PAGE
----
Government emergency co-ordination group meets to assess impact of huge storms

Limerick resident Jill Holmes tells how she watched her balcony door fall onto the street as the side of her apartment building was ripped off in today's storm. Video: David Raliegh


A meeting of the Government group that co-ordinates emergency responses to extreme weather was quickly convened last night to respond to the impact of yesterday’s severe storms across the country.

Minister for Transport Leo Varadkar chaired the meeting of the National Co-ordination Group last night as central Government and all the key agencies tried to build up a picture of the damage caused by the latest storm to hit the country, the eighth since this spate of severe weather began in mid-December. The meeting was called after 5pm, began just before 7pm and lasted an hour.

The group issued a statement after the meeting, noting the major impact of the storm on transport, electricity, and communication infrastructure and buildings, as well as the widespread disruption to travel.

It also referred to rail services being delayed and stopped, airports being closed for periods, and the impact that overturned lorries had on traffic in the areas worst affected by high winds.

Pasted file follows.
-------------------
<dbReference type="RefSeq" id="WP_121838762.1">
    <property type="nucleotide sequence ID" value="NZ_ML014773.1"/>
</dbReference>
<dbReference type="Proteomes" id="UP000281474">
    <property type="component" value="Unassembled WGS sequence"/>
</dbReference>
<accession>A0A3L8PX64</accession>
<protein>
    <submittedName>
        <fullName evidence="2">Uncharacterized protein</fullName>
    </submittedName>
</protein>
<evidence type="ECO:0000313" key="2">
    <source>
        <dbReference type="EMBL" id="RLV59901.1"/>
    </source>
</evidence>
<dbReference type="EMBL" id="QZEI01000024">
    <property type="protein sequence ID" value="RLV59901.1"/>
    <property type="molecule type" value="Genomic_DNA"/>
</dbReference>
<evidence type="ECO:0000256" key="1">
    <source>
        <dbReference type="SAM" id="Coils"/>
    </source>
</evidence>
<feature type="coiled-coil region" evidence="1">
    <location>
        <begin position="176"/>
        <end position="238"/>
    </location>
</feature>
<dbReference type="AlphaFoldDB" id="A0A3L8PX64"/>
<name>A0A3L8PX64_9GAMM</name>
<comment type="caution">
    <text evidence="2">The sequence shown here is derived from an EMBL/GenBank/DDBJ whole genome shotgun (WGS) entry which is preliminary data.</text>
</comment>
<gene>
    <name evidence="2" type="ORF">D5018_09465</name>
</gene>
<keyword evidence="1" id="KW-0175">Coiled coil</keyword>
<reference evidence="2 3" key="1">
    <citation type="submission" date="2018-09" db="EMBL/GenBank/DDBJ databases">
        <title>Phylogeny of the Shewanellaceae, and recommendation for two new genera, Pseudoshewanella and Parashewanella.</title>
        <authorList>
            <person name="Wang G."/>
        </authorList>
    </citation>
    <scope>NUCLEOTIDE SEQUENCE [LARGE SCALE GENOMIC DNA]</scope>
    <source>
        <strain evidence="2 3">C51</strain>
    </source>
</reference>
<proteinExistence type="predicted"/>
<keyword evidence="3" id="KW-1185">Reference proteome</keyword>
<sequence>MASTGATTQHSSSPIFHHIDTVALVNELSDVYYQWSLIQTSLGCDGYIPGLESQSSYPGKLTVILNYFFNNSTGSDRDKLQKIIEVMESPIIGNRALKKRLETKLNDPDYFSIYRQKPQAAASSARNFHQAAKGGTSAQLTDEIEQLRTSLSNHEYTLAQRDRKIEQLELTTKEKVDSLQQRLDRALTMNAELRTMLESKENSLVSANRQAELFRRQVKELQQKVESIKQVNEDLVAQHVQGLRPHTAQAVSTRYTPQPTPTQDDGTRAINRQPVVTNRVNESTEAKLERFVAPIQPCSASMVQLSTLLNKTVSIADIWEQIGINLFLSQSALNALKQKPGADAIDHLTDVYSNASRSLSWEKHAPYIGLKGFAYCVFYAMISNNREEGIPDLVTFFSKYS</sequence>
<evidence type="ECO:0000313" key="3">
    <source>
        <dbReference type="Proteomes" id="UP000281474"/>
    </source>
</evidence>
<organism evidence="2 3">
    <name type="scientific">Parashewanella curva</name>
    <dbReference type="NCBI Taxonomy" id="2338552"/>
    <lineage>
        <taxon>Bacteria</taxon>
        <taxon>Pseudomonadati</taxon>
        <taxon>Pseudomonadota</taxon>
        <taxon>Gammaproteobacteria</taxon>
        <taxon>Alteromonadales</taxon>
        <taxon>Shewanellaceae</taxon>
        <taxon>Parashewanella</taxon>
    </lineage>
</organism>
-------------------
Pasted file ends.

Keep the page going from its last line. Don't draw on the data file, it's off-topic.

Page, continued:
Met Éireann had issued a status red severe weather warning for Cork and Kerry initially but this was extended to Leinster, Munster and Connacht as damaging and dangerous winds travelled up across the country from the southwest. The storm is expected to clear the east coast later this evening,” said the group.

“Counties in the path of the storm were badly impacted as it moved across the country. Many buildings were damaged and in Killarney the 52 occupants of a nursing home were evacuated after its roof was damaged. In Kilkenny a major emergency was declared as the number of calls for assistance overwhelmed the response capacity.”

The group expressed concern about power supplies being cut for more than 200,000 homes and said that the ESB would continue to work through the night in an effort to restore power to as many homes as possible.

It also appealed to people to check on elderly and vulnerable neighbours in areas where power supplies were down and also to be very careful when using alternative forms of lighting such as candles and paraffin lamps, as all constituted a fire hazard. The group said that local authorities had reported they had begun work on clearing fallen trees in all areas, but again this may take some time.